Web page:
close

Вход

Забыли?

вход по аккаунту

?

Radiographic Survey of Lthe Knees.

код для вставкиСкачать
395
riceps at or separated from the superior margin of the
patella (Figure 2). These densities are not common in
the general population but are observed in approximately 4% of patients with calcium pyrophosphate deposition disease (2). In this condition, tendon calcification is not limited to the quadriceps mechanism but also
occurs elsewhere, including the rotator cuff region of the
shoulder, triceps, and achilles tendons in association
with calcification of cartilage (chondrocolcinosis), synovium, ligaments, and soft tissue. A report has appeared
that biopsy of a calcified achilles tendon in one such
patient demonstrated calcium pyrophosphate dihydrate
crystals (3).
Patellar Osteophytes. If we reserve the term
osteophyte in the current discussion to b.one formation
occurring at the articular margins of the patella, these
excrescences are seen at the posterior superior and posterior inferior margins of the patella (Figure 3). They are
distinct from anterior hyperostosis and quadriceps calcification. Osteophytes may be seen in patellofemoral
osteoarthritis and as part of the structural joint change
which is characteristic of calcium pyrophosphate deposition disease (2).
Each of these recognizable radiodensities-patellar hyperostosis, quadriceps tendon calcification, and
patellar osteophytes-is associated with different clinical manifestations and may be the radiographic clue to
an underlying disease process such as diffuse idiopathic
skeletal hyperostosis, calcium pyrophosphate deposition
disease, and osteoarthritis.
DONALD
RESNICK,M . D .
Chief. Department of Radiology
Veterans Administration Hospital
3350 La Jolla Village Drive
San Diego, California 92161
REFERENCES
I . Resnick D, Shaul SR, Robins JM: Diffuse idiopathic skeletal hyperostosis (DISH): Forestier’s disease with extraspinal manifestations. Radiology I I5:5 13-524, 1975
2. Resnick D, Niwayama G, Goergen TG, Utsinger PD, Shapiro RF, Haselwood DM. Wiesner K B Clinical, radiographic and pathologic abnormalities in calcium pyrophosphate dihydrate deposition disease (CPPD): pseudogout.
Radiology 122:1-15, 1977
3. Gerster JC, Baud CA, Lagier R, Boussina I, Fallet GH:
Tendon calcifications in chondrocalcinosis: a clinical, radiologic, histologic and crystallographic study. Arthritis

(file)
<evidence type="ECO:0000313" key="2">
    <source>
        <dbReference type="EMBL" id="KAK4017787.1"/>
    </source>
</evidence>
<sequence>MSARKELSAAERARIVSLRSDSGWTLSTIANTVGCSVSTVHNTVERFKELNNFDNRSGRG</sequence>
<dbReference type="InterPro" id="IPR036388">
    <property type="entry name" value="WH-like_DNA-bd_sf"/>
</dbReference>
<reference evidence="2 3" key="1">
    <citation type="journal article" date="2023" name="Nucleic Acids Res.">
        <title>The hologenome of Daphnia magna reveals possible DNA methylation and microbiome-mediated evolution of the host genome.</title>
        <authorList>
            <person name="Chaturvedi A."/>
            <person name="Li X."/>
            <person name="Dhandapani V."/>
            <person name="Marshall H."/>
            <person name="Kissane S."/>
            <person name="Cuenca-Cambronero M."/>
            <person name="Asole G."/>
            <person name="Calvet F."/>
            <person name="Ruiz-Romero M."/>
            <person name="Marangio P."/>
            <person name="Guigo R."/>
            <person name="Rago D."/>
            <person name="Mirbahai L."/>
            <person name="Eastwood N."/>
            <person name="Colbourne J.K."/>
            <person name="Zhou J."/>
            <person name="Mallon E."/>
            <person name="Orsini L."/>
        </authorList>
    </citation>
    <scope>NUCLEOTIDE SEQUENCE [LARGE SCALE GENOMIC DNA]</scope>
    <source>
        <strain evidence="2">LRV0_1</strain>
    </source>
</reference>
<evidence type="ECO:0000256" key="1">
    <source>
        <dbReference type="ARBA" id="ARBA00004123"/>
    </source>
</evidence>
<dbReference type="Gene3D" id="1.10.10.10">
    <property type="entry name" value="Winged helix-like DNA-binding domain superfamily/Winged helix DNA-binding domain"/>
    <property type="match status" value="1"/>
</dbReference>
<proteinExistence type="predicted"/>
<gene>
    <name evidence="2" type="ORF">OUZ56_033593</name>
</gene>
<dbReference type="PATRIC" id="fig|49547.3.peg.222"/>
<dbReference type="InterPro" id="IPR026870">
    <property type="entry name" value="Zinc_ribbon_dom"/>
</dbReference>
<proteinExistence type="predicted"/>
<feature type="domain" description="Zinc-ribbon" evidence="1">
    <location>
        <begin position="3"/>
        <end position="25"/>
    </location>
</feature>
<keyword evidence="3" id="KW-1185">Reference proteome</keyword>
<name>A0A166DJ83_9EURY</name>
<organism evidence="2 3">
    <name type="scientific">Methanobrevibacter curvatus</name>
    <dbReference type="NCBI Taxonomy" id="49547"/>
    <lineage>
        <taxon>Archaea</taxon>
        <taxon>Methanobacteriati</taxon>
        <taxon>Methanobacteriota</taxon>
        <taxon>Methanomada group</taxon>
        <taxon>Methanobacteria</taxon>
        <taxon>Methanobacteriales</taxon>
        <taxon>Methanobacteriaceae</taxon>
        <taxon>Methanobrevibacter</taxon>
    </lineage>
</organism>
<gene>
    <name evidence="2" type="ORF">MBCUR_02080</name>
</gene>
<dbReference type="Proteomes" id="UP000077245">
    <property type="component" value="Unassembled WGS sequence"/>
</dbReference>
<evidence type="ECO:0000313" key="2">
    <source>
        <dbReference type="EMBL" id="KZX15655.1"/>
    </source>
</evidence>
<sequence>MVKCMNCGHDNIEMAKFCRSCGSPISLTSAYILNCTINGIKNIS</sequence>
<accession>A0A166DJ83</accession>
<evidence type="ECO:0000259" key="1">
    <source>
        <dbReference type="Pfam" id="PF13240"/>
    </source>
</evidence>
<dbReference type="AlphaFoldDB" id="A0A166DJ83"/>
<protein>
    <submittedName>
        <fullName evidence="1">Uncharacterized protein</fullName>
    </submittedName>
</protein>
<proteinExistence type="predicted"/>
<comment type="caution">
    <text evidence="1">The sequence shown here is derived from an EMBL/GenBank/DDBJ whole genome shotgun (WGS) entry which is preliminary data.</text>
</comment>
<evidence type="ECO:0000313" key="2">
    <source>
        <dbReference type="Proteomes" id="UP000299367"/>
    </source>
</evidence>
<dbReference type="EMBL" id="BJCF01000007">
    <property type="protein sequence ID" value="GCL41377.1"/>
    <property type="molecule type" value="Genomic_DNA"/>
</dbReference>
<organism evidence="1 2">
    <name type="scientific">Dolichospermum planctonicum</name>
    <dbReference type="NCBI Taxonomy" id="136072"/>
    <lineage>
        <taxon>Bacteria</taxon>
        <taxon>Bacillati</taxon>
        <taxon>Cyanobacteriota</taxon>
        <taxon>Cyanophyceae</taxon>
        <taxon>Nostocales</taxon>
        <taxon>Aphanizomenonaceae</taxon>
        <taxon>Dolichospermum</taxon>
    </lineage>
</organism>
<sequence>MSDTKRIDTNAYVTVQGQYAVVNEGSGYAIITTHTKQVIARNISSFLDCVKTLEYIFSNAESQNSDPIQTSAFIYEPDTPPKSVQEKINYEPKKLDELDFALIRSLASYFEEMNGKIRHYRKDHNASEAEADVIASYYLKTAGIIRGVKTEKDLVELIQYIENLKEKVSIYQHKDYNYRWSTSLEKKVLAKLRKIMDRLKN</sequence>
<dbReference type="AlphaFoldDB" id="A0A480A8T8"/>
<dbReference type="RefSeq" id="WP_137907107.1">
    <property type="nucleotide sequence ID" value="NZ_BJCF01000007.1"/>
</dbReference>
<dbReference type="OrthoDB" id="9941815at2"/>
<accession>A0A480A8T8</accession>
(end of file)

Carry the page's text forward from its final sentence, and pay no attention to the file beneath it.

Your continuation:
Rheum 20:717-722, 1977
Radiographic Survey of the Knees
Figure 3. Parellar osteophytes.
To the Editor:
The letter to the editor by Mink et al. ( I ) has
much merit in the areas that they mention: abundant
information, reducing cost, and reducing radiation.
However, for approximately 254, the standing
views of both knees are much more useful if done on a
14 X 17 cassette (standard chest size in a vertical position). This will allow the physician to determine more
adequately the amount of varus or valgus deformity,
and more bone is seen with very little additional radiation. The amount of technician time and developing
time is identical and the cost of the film is neglible for
the added information. These will allow the orthopedic
surgeons to see what type of total knees might be more
appropriate, the adequacy of bone stock, and whether
an osteotomy (though rarely indicated in rheumatoid
arthritis) may be considered.
396
Obviously additional views can be ordered if
specific complaints exist, but I certainly agree that
this is an adequate and mandatory workup in the initial
survey of all patients with a suspected diagnosis of rheumatoid arthritis and I congratulate the authors.
ED BERG, M.D.
Associate Professor of Surgery (Orthopedics)
Associate Professor of Medicine (Rheumatology)
ChieJ Section of Orthopedics
Veterans Administration Hospital
Medical College of Georgia
In three cases of classical RA treated with Dpenicillamine (600 mg for 15 days, 900 mg for 30 days),
we observed an increase in urinary excretion of zinc and
copper (Figure 1 ) and an increase in serum zinc. These
changes occurred at the same time as a fall in serum
copper (Figure 2).
We agree with Lyle (2) that cupruresis is an index
of absorption and chelating activity of D-penicillamine.
Our preliminary studies favor the hypothesis that the
favorable effect of D-penicillamine in RA is due to the
effects of the drug in zinc absorption.
PROF.U. AMBANELLI
DR. G. F. FERRACCIOLI
I Clinica Medica
Department of Rheumatology
University of Parma
Parma, Italy
REFERENCE
I . Mink JH, Gold RH, Bluestone R: Radiographic arthritis
survey. Arthritis Rheum 2 0 1564, 1977
D-Penicillamine and Zinc
To the Editor:
Based on McCall’s observations ( I ) , we raise the
possibility that D-penicillamine acts in rheumatoid arthritis (RA) by aiding the absorption of zinc.
REFERENCES
I . McCall JT, Goldstein NP, Randall RV, Gross JB: Am J
Med Sci 254:13, 1967
2. Lyle WH: Lancet 4207982, 1976
u
MgJ24 HOI
Zn
Y!
700
900
190
150
600
800
180
140
500
700
170
130
400
600
160
120
300
500
150
110
600 mg
D-Penicillamine
200
600 rng
D-Penicillamine
900 rng
D-Penicillamine
140
400
1
15
---
Zn
22
29
35
42
DAYS
Figure 1. Medium values of zinc and copper (daily urinary excretion)
aJier D-penicillamine treatment.
100
I
1
I
15
900 mg
D-Penicillamine
I
22
I
I
29
35
I
42
DAYS
Figure 2. Medium values of zinc and copper (in serum) after D-penicillaniine treatment.
Документ
Категория
Без категории
Просмотров
0
Размер файла
364 Кб
Теги
survey, radiographic, knee, lthen
1/--страниц
Пожаловаться на содержимое документа